Saturday, May 31, 2014

D.C. Dreams

What could be better than spending a week in the nation's capital brimming with lady power, both professional and collegiate? 
Not much, I think. Right after graduation, frenzied packing ensued and then my parents drove me to the airport in Syracuse to fly to D.C. I was selected to participate in a conference concerning Women & Policy in the Global Community through PLEN, the Public Leadership Education Network. 

The amazing staff at PLEN filled the week with panelists, site visits, and events with networking possibilities throughout the city. It was amusing to re-orient myself to public transportation, but D.C. seems to have one of the cleanest metro systems, though not the most efficient. Certain days it was quicker and more pleasant to walk to our locations. We listened to women who are humanitarians, lobbyists, lawyers, politicians, diplomats, senior advisers, economists, think tank researchers, and the mind-blowing resume continues. More than anything, it was such a pleasure to meet women who are interested in amplifying the role and influence that women have in policy. We also visited the Capitol building, the State Department, the Embassy of India, the U.S. Council on Foreign Relations, and the German Marshall Fund. Every day was finished around 5 PM, which left plenty of time to digest the impressive advice and explore the city.

I visited D.C. for the first time my freshman year for a climate change rally, but the weekend was too busy to enjoy D.C.'s free cultural sites. We made it to the National Mall at sunset, and what do I find but a game of pick-up ultimate frisbee! So of course I hustle over, befriend the players on the sideline, and wholeheartedly accept their suggestion to take off my sandals and play. That's why I love the ultimate community: their open friendliness to share the game with anyone. Did you know that Lonely Planet even ranked playing ultimate frisbee on the National Mall one of the top 10 things to do in the United States?! Thank you, Asana and Elizabeth, for accepting my crazed enthusiasm for this sport and snapping some photos. 

Scoring an ultimate frisbee point on the National Mall at sunset. Is there anything more patriotic (haha)?

The World War II and Lincoln Memorials at dusk.

Our room at the Carlyle Suites Hotel had a kitchen, a lovely budoir and bathroom, two queen-sized beds, and was only a few blocks from DuPont Circle, one of the liveliest districts of the city. Check out my Tripadvisor review!

We spent too much money at Whole Foods and hustled back frequently during the lunch breaks to cook.

Many commuters use the public bike sharing system, so we decided to as well. It was such a great ride from DuPont to Georgetown and along the Potomac.

View of Arlington.

Lafayette Square, near the White House.

The Eisenhower Executive castle Office Building. I was strolling around trying to get a good picture, was yelled at when I stepped on the lawn (just trying to gain a better photo angle!), and then it dawned on me that security was pretty heavy. I think I saw the President land via helicopter, and then definitely witness his motorcade gunning down New Hampshire Avenue! Quite the spectacle, but I bet it's old after the first time when you live there.

The Smithsonian Museum of Natural History was such a spectacle, even with the crazed groups of students.

Views of the Regan International Airport.

D.C. was a much-needed limbo from the shock of finishing college. I'm home now, attempting to convey my ever-evolving career ambitions on paper as I apply for jobs. Cheers to St. Lawrence for sponsoring me and my two classmates to participate in this incredible program. One day, I want to will be one of the panelists advising and inspiring the rising generation of women!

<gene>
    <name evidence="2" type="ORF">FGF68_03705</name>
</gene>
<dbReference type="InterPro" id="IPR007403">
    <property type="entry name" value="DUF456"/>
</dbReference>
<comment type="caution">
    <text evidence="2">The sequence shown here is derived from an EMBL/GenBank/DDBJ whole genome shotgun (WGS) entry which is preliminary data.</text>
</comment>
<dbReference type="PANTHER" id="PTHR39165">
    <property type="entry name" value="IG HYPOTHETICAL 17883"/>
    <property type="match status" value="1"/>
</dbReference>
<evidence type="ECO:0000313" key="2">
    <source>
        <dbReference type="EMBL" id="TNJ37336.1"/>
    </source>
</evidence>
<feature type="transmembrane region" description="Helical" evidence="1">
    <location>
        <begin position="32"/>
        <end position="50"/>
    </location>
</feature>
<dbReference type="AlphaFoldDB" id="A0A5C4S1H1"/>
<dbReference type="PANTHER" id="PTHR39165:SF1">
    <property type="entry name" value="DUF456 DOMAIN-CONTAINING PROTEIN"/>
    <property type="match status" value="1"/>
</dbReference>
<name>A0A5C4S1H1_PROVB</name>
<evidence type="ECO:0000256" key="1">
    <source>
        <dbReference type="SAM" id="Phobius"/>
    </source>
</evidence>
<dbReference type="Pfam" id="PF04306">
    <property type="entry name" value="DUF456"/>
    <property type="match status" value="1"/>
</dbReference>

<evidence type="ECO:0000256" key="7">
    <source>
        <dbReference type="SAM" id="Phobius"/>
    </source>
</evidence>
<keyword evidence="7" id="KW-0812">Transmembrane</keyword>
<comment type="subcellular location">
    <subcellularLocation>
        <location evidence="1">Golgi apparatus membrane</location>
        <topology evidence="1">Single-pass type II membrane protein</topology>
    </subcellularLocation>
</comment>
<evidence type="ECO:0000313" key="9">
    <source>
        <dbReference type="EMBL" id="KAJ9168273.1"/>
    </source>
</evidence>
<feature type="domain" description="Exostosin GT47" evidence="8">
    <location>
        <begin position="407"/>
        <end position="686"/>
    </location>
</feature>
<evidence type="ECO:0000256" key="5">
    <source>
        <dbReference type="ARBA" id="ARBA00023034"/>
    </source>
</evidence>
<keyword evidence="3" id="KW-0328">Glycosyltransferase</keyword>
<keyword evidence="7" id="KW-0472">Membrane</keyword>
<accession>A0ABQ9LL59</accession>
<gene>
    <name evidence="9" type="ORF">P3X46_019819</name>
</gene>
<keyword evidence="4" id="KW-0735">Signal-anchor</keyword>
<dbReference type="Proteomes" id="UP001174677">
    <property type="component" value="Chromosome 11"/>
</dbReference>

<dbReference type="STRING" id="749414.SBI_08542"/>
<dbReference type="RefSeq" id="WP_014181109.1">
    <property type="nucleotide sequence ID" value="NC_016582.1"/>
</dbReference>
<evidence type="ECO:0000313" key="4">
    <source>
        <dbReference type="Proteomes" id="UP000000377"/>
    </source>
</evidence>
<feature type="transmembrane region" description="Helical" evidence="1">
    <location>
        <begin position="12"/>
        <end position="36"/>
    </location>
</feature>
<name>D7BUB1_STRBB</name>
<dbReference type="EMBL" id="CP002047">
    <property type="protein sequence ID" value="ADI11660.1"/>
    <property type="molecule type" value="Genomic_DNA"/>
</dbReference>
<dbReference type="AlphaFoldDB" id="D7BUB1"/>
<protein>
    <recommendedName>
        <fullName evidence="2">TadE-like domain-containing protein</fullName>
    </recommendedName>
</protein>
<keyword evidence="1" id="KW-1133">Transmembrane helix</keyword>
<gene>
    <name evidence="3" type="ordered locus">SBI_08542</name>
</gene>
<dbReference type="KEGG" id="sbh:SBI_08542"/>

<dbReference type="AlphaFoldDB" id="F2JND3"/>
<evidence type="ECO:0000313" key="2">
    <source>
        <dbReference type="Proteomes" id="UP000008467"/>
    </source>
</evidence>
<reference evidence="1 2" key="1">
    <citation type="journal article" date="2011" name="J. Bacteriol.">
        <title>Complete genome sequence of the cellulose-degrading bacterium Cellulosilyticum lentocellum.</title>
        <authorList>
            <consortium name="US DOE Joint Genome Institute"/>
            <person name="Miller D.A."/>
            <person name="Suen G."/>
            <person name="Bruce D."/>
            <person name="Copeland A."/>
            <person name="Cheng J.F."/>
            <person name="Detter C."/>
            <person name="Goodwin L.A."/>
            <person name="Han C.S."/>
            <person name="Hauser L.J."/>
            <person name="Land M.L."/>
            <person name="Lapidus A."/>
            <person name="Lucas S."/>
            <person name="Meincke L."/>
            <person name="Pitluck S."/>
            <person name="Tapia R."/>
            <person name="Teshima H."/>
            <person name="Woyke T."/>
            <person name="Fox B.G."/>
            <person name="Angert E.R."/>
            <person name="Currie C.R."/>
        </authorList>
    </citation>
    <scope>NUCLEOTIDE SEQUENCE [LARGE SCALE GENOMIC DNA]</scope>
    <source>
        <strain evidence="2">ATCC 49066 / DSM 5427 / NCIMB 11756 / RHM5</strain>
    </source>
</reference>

Listening: "Hard Time" by Seinabo Sey

Thursday, May 29, 2014

4 Ways to Stay Social

Much as I have resisted, with college work now at the wayside, I'm firing up my online presence. I'm covering my bases for social media, creating accounts and profiles on reviewer and sharing sites, and building my brand as a generally well-traveled citizen, considering my age. I make subtle adjustments to my blog format every now and then (and it's probably time for a revamp soon); did you notice all the tabs up top? Here's the platforms I'm involved with: 

I have a professional LinkedIn account for networking in my forthcoming career, a Tumblr for mind flashes and things that I want to post immediately with minimal explanation (Blogger is more suitable for long-form writing), Instagram for frequent and engaging visual updates, and even a widget for Twitter.  

As a traveler, Hostelworld has become cornerstone to finding safe, affordable, and fun lodging (you'll notice that my profile contains few reviews because in the past I've made bookings as a 'guest' user, which was convenient); my newly created Tripadvisor profile and Yelp profile for all sorts of institutions, and strictly for the stomach, my actively used Urbanspoon account.

Instant patron feedback is not only for restaurants; travelers can talk about hotels, hostels, monuments, parks, even shopping malls. There's a lot of trust involved here because users may have a bias or connection with owners, and of course you'll find reviews of singular experiences that drastically counter the dominant opinion. I try to be as honest as possible when it comes to restaurants, but I tend to give every eatery a second chance if the first visit didn't satisfy. Overall, I believe that social media reviews have improved travelling experiences for everyone because as clients, our words hold institutions accountable for their performance and service. It's important to glance through the feedback and make a holistic opinion. If you're a first time reviewer, be honest, lose overwrought emotions, provide suggestions, and be succinct--no one has time or the eyesight to be reading more than 200 words on a smart phone. Explore places near and afar, dive in without too many expectations, be kind to any staff you may meet, and hope for the best!